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Water Buffalo Facts

Ningthoujam Sandhyarani
As their name suggests, water buffaloes spend several hours of the day submerged in muddy water. While that is a peculiar behavior which earns them their common name, the interesting facts about this species go well beyond that.
The water buffalo (Bubalus bubalis) is a large bovine animal native to Asian countries; from where it has been introduced in Africa, Australia, America, Egypt, and other European countries. As per the data compiled by the United Nations Food and Agriculture Organization, around 97 percent of their population is in Asia (2000).
Hence, it is commonly referred to as Asian buffalo. It has been domesticated for meat, milk, horns, hides, transportation, and also, for performing farming activities since a long time.

Physical Description

The coat color of a water buffalo is dull gray; the hair are short, stiff, and scanty. The domesticated breed measures to about 5 - 6.2 feet at the shoulder height. On an average, an adult buffalo weighs about 500 - 900 kilograms. As expected, the wild water buffalo is much taller (about 6.6 feet) and heavier (about 1,200 kg) than the domesticated one.

Sexual Dimorphism

The male buffalo is larger in size (height and weight) than the female. Other than the size difference, the main distinguishing features of a male buffalo are the presence of deep ridges on the body, and long backward curving, crescent-shaped horns that grow to about 5 feet long. Though a female possesses horns, they are quite shorter than that of a male.

Water Buffalo Types

Based on the area of occurrence, the water buffalo is grouped into different categories. The African water buffalo includes two forms of the same species (Syncerus caffer), namely, the cape water buffalo and dwarf forest water buffalo. The former type is much larger in size than the latter type. Unlike the Asian water buffalo, both the African forms are not domesticated due to their dangerous nature.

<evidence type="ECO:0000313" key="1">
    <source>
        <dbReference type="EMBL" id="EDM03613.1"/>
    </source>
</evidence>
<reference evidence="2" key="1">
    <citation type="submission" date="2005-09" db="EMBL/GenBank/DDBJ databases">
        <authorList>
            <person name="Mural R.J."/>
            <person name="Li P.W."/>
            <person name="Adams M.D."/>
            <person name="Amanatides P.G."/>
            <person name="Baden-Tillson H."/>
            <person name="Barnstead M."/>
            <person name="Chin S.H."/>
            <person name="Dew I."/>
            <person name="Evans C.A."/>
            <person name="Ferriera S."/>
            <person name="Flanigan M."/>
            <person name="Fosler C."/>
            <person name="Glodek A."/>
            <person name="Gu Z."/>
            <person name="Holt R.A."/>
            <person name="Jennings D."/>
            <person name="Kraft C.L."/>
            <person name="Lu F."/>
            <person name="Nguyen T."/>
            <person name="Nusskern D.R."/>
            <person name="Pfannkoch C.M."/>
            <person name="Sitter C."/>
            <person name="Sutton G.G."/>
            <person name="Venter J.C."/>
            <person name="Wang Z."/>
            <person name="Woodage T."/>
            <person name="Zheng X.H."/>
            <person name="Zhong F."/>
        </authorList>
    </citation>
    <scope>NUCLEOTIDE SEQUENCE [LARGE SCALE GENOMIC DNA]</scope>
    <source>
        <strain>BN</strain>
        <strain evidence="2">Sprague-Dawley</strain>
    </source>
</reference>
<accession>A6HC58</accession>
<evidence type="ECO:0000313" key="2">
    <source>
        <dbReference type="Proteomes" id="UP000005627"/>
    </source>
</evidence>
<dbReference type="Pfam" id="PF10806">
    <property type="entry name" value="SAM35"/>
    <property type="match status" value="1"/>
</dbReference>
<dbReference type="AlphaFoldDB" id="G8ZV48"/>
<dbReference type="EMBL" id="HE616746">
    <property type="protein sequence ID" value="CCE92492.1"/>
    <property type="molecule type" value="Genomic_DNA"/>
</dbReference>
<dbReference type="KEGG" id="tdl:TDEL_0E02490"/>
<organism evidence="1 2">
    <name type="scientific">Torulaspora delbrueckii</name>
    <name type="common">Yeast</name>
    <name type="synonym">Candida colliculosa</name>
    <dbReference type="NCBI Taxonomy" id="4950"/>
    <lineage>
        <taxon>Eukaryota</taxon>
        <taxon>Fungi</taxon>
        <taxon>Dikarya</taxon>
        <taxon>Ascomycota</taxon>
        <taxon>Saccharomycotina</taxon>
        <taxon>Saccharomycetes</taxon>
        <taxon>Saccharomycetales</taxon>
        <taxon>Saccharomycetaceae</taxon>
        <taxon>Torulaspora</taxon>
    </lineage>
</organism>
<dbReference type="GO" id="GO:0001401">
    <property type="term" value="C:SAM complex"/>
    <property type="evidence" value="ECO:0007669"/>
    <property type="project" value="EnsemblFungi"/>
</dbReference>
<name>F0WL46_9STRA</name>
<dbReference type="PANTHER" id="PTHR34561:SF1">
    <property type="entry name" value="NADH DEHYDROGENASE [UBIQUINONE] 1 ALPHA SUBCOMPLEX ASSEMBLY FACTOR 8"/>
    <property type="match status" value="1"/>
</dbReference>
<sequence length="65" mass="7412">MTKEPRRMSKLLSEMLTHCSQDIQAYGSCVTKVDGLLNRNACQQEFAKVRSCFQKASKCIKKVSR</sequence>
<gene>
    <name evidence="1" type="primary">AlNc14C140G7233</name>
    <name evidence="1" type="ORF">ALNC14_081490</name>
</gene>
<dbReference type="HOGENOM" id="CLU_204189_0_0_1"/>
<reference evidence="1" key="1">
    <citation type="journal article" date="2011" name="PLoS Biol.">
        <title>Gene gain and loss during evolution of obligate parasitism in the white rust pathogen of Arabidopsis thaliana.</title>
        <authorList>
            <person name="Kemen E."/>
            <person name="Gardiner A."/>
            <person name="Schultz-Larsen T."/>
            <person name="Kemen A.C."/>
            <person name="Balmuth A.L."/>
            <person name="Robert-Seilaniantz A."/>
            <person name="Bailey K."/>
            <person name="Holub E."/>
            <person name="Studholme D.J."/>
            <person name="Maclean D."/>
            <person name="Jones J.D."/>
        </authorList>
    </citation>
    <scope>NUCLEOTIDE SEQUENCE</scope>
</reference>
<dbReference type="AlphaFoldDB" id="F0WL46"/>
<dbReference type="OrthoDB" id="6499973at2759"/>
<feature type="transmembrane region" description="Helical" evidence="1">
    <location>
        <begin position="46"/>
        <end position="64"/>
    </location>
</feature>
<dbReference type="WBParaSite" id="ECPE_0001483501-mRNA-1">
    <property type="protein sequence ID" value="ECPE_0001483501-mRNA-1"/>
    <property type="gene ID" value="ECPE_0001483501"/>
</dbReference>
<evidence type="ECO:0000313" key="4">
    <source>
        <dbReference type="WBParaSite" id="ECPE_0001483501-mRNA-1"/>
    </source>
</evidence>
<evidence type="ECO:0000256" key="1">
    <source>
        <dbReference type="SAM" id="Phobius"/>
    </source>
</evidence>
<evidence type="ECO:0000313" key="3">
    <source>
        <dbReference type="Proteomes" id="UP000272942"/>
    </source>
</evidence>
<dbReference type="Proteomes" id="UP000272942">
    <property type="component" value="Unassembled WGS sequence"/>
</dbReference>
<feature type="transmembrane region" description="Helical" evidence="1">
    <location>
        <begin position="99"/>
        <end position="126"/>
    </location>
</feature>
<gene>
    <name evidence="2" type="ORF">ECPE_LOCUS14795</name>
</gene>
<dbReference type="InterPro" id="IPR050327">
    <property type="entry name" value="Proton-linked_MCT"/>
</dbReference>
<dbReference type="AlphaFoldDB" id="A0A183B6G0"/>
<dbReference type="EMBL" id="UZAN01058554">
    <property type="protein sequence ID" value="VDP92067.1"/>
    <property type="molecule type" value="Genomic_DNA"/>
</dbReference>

Habitat and Adaptation

As these buffaloes are naturally adapted to stay submerged in water, their occurrence in a particular habitat depends on the water availability. One of the adaptive features of a water buffalo for spending in muddy and swampy areas is the spreading hoofed feet.
The feet prevent them from sinking deep in the mud and also, to move freely in wetlands and swamps. In case of water scarcity, they usually migrate in herds.

Diet and Feeding

The Asian buffalo is a true herbivore, which feeds on a wide variety of grasses, herbs, and other green vegetation. Since they spend most of the time in marshes and swamps, aquatic plants make up most of its diet. One can spot herds of this bovine animal in grasslands too. Being a ruminant animal, its digestive system is specifically modified for digestion of plant-based food.

Reproduction and Calf

A female matures after about 4 - 5 years, after which it gives birth to one calf in alternate years. The gestation period of water buffalo is about 9 - 11 months. The female continues to suckle the young calves for more than a year. For about 3 - 4 years, the young calves remain together with their mother. After about 3 years, the male calf leave its mother and stay along with other male herds.

Farming Importance

The meat of a water buffalo is very tough, hence is usually cooked by slow cooking methods. Speaking about the milk, it accounts to about 5 percent of the world's milk supply. Due to high fat content in the milk, it is an ideal base ingredient for preparation of yogurt, cheese, and other dairy products.
Its horns are used for making indigenous musical instruments, while the hides are used as a leather source. The feces of this bovine mammal is also used as an eco-friendly fertilizer.
In the wild, the predators of water buffalo are tigers, lions, and crocodiles. This coupled with the degradation of natural habitat and excessive hunting for meat are responsbile for the rapid declining population of the wild water buffalo (scientific name Bubalis arnee).
As per the wildlife conservationists, the number of wild water buffaloes has reduced to about 20 percent in the last 14 years. Today, it is included in the IUCN Red Data list for endangered species. Nevertheless, domesticated water buffaloes can be found in different parts of Asia. In captivity, they live for nearly 25 years.